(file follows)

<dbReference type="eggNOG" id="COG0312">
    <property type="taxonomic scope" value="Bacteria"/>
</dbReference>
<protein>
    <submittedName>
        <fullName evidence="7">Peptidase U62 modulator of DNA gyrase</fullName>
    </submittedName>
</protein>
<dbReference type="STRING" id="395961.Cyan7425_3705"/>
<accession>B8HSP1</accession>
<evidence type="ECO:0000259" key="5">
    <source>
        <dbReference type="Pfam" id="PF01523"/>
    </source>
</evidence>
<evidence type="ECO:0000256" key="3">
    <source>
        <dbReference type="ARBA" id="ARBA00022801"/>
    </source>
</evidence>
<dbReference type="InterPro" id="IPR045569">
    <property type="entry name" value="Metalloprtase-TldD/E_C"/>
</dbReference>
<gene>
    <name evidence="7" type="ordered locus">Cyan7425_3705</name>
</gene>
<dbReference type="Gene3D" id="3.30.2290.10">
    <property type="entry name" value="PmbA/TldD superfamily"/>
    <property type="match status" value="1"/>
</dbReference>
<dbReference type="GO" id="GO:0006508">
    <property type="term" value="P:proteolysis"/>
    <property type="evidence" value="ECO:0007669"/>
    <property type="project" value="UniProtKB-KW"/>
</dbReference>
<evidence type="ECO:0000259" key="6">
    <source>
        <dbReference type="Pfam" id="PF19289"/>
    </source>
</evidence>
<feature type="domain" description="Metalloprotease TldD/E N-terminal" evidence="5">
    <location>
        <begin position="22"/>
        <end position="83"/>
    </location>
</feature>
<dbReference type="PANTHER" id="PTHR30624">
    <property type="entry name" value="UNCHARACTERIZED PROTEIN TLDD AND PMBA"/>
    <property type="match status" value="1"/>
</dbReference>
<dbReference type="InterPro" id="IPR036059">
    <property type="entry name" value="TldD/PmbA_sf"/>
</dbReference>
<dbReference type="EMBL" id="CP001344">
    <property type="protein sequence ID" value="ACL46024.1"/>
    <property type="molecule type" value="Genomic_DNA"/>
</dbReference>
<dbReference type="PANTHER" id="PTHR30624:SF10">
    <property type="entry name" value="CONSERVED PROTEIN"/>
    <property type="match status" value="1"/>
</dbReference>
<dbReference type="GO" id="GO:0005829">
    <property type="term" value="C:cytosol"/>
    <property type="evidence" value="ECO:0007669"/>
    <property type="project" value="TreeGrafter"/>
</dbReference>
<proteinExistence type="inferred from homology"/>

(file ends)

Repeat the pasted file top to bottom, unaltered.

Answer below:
<dbReference type="eggNOG" id="COG0312">
    <property type="taxonomic scope" value="Bacteria"/>
</dbReference>
<protein>
    <submittedName>
        <fullName evidence="7">Peptidase U62 modulator of DNA gyrase</fullName>
    </submittedName>
</protein>
<dbReference type="STRING" id="395961.Cyan7425_3705"/>
<accession>B8HSP1</accession>
<evidence type="ECO:0000259" key="5">
    <source>
        <dbReference type="Pfam" id="PF01523"/>
    </source>
</evidence>
<evidence type="ECO:0000256" key="3">
    <source>
        <dbReference type="ARBA" id="ARBA00022801"/>
    </source>
</evidence>
<dbReference type="InterPro" id="IPR045569">
    <property type="entry name" value="Metalloprtase-TldD/E_C"/>
</dbReference>
<gene>
    <name evidence="7" type="ordered locus">Cyan7425_3705</name>
</gene>
<dbReference type="Gene3D" id="3.30.2290.10">
    <property type="entry name" value="PmbA/TldD superfamily"/>
    <property type="match status" value="1"/>
</dbReference>
<dbReference type="GO" id="GO:0006508">
    <property type="term" value="P:proteolysis"/>
    <property type="evidence" value="ECO:0007669"/>
    <property type="project" value="UniProtKB-KW"/>
</dbReference>
<evidence type="ECO:0000259" key="6">
    <source>
        <dbReference type="Pfam" id="PF19289"/>
    </source>
</evidence>
<feature type="domain" description="Metalloprotease TldD/E N-terminal" evidence="5">
    <location>
        <begin position="22"/>
        <end position="83"/>
    </location>
</feature>
<dbReference type="PANTHER" id="PTHR30624">
    <property type="entry name" value="UNCHARACTERIZED PROTEIN TLDD AND PMBA"/>
    <property type="match status" value="1"/>
</dbReference>
<dbReference type="InterPro" id="IPR036059">
    <property type="entry name" value="TldD/PmbA_sf"/>
</dbReference>
<dbReference type="EMBL" id="CP001344">
    <property type="protein sequence ID" value="ACL46024.1"/>
    <property type="molecule type" value="Genomic_DNA"/>
</dbReference>
<dbReference type="PANTHER" id="PTHR30624:SF10">
    <property type="entry name" value="CONSERVED PROTEIN"/>
    <property type="match status" value="1"/>
</dbReference>
<dbReference type="GO" id="GO:0005829">
    <property type="term" value="C:cytosol"/>
    <property type="evidence" value="ECO:0007669"/>
    <property type="project" value="TreeGrafter"/>
</dbReference>
<proteinExistence type="inferred from homology"/>